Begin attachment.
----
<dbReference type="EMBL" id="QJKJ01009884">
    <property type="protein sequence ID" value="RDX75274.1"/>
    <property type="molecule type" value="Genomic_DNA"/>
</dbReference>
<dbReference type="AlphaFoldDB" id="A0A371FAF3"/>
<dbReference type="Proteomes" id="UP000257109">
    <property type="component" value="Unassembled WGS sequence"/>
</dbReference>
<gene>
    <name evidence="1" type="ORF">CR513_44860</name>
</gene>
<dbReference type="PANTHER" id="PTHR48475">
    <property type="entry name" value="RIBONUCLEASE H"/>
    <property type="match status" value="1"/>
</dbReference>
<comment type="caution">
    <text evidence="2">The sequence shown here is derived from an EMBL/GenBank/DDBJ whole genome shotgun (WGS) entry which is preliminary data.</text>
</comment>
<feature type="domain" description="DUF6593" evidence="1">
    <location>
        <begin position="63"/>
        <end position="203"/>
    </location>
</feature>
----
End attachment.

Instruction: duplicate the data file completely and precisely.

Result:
<dbReference type="EMBL" id="QJKJ01009884">
    <property type="protein sequence ID" value="RDX75274.1"/>
    <property type="molecule type" value="Genomic_DNA"/>
</dbReference>
<dbReference type="AlphaFoldDB" id="A0A371FAF3"/>
<dbReference type="Proteomes" id="UP000257109">
    <property type="component" value="Unassembled WGS sequence"/>
</dbReference>
<gene>
    <name evidence="1" type="ORF">CR513_44860</name>
</gene>
<dbReference type="PANTHER" id="PTHR48475">
    <property type="entry name" value="RIBONUCLEASE H"/>
    <property type="match status" value="1"/>
</dbReference>
<comment type="caution">
    <text evidence="2">The sequence shown here is derived from an EMBL/GenBank/DDBJ whole genome shotgun (WGS) entry which is preliminary data.</text>
</comment>
<feature type="domain" description="DUF6593" evidence="1">
    <location>
        <begin position="63"/>
        <end position="203"/>
    </location>
</feature>